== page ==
Xbox Microsoft Activision Blizzard Acquisition Sony PS5 PlayStation
Image: Push Square

Microsoft is in Brussels today, trying to convince the European Commission that it should be allowed to acquire Activision Blizzard for an eye-watering $69 billion sum. Both the UK’s Competition and Markets Authority and the United States’ Federal Trade Commission have sought to block the buyout in recent months, so this is considered a pivotal moment for the deal.

As a result, the Redmond firm has gone on a bit of a charm offensive, announcing that it’s signed a ten-year partnership with Nintendo to bring Call of Duty (and, seemingly, other Xbox titles) to the Switch and any subsequent systems the Mario maker may release [Update: To clarify, subsequent reporting has confirmed Microsoft only plans to bring Call of Duty to Nintendo platforms, should the acquisition clear]. It’s also signed a deal with NVidia, who previously opposed the deal, to bring all of Microsoft’s PC releases to GeForce Now. Unsurprisingly, the graphics chip giant is now very much on board with the acquisition.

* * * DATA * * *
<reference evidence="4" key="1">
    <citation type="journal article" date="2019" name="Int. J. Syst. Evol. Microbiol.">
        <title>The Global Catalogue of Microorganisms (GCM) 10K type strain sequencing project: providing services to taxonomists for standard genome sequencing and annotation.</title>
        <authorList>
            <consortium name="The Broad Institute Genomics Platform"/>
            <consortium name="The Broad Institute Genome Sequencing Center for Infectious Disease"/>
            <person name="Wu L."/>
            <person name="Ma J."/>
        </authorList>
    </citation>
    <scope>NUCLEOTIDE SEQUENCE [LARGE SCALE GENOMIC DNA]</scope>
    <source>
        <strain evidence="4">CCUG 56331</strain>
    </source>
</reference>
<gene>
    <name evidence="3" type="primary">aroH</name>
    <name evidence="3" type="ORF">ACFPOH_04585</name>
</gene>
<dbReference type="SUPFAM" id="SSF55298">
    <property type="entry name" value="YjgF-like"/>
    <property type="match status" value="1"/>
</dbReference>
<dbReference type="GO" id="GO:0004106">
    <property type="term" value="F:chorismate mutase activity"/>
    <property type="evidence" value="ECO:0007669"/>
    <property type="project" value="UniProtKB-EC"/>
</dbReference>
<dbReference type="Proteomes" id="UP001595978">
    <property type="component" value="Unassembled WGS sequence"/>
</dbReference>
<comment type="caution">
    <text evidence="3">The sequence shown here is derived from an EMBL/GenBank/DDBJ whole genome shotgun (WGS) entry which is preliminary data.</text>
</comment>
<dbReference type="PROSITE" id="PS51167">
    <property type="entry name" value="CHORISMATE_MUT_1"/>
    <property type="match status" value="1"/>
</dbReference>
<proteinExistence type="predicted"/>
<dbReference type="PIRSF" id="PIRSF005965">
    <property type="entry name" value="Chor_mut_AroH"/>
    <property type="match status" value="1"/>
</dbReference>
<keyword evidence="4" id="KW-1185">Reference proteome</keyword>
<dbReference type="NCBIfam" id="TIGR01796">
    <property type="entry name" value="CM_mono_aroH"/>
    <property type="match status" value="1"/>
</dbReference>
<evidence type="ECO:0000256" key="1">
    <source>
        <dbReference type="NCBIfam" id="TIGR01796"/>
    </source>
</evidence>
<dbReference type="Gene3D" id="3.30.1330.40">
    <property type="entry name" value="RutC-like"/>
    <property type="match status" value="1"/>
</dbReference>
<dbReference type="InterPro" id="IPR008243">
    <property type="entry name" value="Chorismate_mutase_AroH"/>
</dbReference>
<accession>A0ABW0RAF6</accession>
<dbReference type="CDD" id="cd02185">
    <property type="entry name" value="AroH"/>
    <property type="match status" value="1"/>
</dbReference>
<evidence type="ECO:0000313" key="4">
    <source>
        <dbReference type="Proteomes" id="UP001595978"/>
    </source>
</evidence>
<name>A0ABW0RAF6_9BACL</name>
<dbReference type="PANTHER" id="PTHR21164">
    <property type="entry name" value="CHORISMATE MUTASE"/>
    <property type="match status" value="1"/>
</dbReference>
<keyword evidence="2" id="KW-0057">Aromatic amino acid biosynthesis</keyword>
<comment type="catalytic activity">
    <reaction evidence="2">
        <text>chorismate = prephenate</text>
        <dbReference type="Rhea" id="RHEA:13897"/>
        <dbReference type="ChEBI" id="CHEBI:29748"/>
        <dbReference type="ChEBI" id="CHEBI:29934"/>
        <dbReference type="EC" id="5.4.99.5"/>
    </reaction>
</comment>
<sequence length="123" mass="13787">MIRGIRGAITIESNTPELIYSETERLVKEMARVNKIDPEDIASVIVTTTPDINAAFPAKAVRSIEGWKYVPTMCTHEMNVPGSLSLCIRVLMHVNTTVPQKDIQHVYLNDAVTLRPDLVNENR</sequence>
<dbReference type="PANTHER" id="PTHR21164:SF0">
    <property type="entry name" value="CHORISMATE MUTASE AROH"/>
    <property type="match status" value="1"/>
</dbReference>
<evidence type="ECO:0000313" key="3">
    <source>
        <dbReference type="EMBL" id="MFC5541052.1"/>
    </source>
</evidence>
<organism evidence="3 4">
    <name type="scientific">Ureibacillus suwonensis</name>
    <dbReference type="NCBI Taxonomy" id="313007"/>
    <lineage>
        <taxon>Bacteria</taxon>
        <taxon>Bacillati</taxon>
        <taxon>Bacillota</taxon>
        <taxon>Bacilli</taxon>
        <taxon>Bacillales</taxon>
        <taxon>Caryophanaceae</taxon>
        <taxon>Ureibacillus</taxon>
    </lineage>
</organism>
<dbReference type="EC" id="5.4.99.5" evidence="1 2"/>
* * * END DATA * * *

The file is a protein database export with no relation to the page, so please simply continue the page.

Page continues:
That puts Sony in the precarious position of being one of two opposing parties remaining, with Google being the other. During a media briefing earlier this evening, Microsoft president Brad Smith held aloft a contract for the Japanese giant along with a pen, and said that it’s ready for its rival to sign. Presumably, the contents of that contract will ensure Call of Duty continues to release on PlayStation for the next ten years, as has previously been reported.

The Xbox maker also spent a little time comparing its position to Sony, pointing out that Microsoft commands just 20 per cent of the console market in Europe, compared to PlayStation’s 80 per cent. It also admitted that Xbox was massively outsold by PlayStation towards the tail-end of last year, with the Redmond firm capturing just 31 per cent of the market worldwide.

Microsoft concluded that, with its latest round of announcements, it’s committed to bringing Call of Duty to more platforms – and not less. A big sticking point for regulators has revolved around whether the juggernaut first-person franchise could potentially end up exclusive, like we’ve seen with some Bethesda titles like Starfield. It’ll be hoping it’s done enough here to move the needle on the deal.